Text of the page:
Blu-ray, also known as Blu-ray Disc (BD) is the name of a next-generation optical disc format jointly developed by the Blu-ray Disc Association (BDA), a group of leading consumer electronics and PC companies (including Apple, Dell, Hitachi, HP, JVC, LG, Mitsubishi, Panasonic, Pioneer, Philips, Samsung, Sharp, Sony, TDK and Thomson). The format was developed to enable recording, rewriting and playback of high-definition video (HD), as well as storing large amounts of data. A single-layer Blu-ray Disc can hold 25GB, which can be used to record over 2 hours of HDTV or more than 13 hours of standard-definition TV. There are also dual-layer versions of the discs that can hold 50GB.
While current optical disc technologies such as DVD, DVDÂ±R, DVDÂ±RW, and DVD-RAM use a red laser to read and write data, the new format uses a blue-violet laser instead, hence the name Blu-ray. Despite the different type of lasers used, Blu-ray products can easily be made backwards compatible through the use of a BD/DVD/CD compatible optical pickup and allow playback of CDs and DVDs. The benefit of using a blue-violet laser (405nm) is that it has a shorter wavelength than a red laser (650nm), which makes it possible to focus the laser spot with even greater precision. This allows data to be packed more tightly and stored in less space, so it's possible to fit more data on the disc even though it's the same size as a CD/DVD. This together with the change of numerical aperture to 0.85 is what enables Blu-ray Discs to hold 25GB/50GB.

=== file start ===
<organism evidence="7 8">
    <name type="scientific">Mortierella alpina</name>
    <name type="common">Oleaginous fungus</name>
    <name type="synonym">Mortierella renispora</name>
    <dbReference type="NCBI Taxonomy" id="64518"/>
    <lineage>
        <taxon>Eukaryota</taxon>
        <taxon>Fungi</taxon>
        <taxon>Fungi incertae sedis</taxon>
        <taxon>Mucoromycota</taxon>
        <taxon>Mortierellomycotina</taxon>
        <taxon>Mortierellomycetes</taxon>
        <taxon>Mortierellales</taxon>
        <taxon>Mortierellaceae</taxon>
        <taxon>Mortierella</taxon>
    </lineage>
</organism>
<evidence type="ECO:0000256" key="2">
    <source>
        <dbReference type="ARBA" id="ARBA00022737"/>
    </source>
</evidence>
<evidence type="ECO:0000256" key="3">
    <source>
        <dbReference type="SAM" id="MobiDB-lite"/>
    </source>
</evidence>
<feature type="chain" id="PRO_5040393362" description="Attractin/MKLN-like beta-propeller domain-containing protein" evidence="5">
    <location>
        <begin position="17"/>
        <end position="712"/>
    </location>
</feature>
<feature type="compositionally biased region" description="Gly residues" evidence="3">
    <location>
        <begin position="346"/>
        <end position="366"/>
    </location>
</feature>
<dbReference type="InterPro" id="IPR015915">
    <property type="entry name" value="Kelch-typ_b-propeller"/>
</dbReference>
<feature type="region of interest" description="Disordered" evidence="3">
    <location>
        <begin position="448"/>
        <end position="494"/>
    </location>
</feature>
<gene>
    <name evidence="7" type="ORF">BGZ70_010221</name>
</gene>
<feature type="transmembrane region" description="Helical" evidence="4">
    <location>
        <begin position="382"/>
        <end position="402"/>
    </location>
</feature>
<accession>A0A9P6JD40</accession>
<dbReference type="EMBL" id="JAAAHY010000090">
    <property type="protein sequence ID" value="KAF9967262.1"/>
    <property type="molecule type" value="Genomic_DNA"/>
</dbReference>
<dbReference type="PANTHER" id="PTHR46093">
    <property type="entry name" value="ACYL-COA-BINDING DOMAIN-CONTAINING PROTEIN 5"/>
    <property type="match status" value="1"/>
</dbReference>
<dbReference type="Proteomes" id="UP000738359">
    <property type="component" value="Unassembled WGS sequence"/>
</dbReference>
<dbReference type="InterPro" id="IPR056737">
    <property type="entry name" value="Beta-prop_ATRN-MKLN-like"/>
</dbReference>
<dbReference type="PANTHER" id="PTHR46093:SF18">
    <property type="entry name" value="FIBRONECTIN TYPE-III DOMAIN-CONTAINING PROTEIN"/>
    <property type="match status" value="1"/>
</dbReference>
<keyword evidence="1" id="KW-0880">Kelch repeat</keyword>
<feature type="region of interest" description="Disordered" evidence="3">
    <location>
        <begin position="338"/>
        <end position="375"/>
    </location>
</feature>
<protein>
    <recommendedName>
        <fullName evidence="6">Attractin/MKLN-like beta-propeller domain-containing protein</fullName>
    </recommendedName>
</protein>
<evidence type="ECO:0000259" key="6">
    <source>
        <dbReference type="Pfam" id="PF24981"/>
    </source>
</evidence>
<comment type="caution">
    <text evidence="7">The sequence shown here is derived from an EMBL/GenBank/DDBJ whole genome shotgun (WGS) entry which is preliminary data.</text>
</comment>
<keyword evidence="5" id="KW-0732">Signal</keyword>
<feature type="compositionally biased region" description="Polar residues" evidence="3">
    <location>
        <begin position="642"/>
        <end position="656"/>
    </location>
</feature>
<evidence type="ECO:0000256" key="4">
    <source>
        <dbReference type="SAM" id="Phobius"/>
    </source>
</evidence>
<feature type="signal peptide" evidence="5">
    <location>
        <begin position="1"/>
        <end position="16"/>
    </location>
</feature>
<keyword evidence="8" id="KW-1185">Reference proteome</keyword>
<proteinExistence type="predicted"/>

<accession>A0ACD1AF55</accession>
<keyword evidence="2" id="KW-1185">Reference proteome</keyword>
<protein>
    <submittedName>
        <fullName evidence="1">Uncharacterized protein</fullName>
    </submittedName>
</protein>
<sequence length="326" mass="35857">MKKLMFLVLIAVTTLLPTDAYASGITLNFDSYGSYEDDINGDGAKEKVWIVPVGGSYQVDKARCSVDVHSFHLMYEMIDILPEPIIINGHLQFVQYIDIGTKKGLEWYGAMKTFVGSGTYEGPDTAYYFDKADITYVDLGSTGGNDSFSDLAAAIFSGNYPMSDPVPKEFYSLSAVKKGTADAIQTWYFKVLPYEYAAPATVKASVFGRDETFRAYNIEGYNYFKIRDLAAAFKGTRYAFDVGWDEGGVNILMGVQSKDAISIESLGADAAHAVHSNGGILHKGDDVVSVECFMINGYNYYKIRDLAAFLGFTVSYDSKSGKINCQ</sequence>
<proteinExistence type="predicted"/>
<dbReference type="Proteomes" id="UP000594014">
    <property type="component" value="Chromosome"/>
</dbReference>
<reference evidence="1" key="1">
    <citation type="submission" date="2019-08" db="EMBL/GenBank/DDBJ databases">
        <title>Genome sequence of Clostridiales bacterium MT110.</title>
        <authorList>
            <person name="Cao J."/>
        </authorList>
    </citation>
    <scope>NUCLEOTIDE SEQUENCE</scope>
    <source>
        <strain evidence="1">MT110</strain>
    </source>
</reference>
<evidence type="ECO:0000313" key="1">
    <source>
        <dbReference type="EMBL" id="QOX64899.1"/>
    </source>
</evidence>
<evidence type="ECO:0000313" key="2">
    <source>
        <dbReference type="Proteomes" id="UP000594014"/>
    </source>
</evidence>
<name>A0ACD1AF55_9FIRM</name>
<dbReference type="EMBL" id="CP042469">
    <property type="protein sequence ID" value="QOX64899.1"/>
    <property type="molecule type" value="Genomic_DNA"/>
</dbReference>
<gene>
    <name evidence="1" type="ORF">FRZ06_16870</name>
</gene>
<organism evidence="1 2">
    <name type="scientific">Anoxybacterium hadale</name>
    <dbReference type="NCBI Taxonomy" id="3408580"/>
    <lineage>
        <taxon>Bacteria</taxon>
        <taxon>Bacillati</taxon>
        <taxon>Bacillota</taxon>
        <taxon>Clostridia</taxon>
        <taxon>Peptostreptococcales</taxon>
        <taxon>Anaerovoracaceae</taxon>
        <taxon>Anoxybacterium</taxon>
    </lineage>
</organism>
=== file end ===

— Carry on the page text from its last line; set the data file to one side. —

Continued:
With the rapid growth of HDTV, the consumer demand for recording HD programming is quickly rising. Blu-ray was designed with this application in mind and supports direct recording of the MPEG-2 TS (Transport Stream) used by digital broadcasts, which makes it highly compatible with global standards for digital TV. This means that HDTV broadcasts can be recorded directly to the disc without any quality loss or extra processing. To handle the increased amount of data required for HD, Blu-ray employs a 36Mbps data transfer rate, which is more than enough to record and playback HDTV while maintaining the original picture quality. In addition, by fully utilizing an optical disc's random accessing features, it's possible to playback video on a disc while simultaneously recording HD video.
Blu-ray is expected to replace VCRs and DVD recorders over the coming years, with the transition to HDTV. The format is also likely to become a standard for PC data storage and HD movies in the future.]
Upendra has clearly described a blue rayed disc.
Let me tell u that these discs will be use in playstation 3. U can imagine how vast these games may be n how powerfull graphics ps3 must be having.It uses an Nvidia Graphics with IBM cell processor.Has broadband n wireless.35 times more powerfull then ps2!!!
well lot of hipe is going on between HD=DVD and Blue Ray...more info can b found here..but heard that both Sony and TOSHIBA have reallised after 3 years that its Vain to fight over the standard and are going to develop a Combined format ....If a compromise is reached there are two likely scenarios.
1) The combined format uses Blu-ray's disc structure, but HD-DVD's software. This would likely be Sony's preferred solution.
2) The new disc uses HD-DVD's structure, which is similar to standard DVDs, but uses Sony's multi-layer recording technology. This is thought to be Toshiba's favoured option.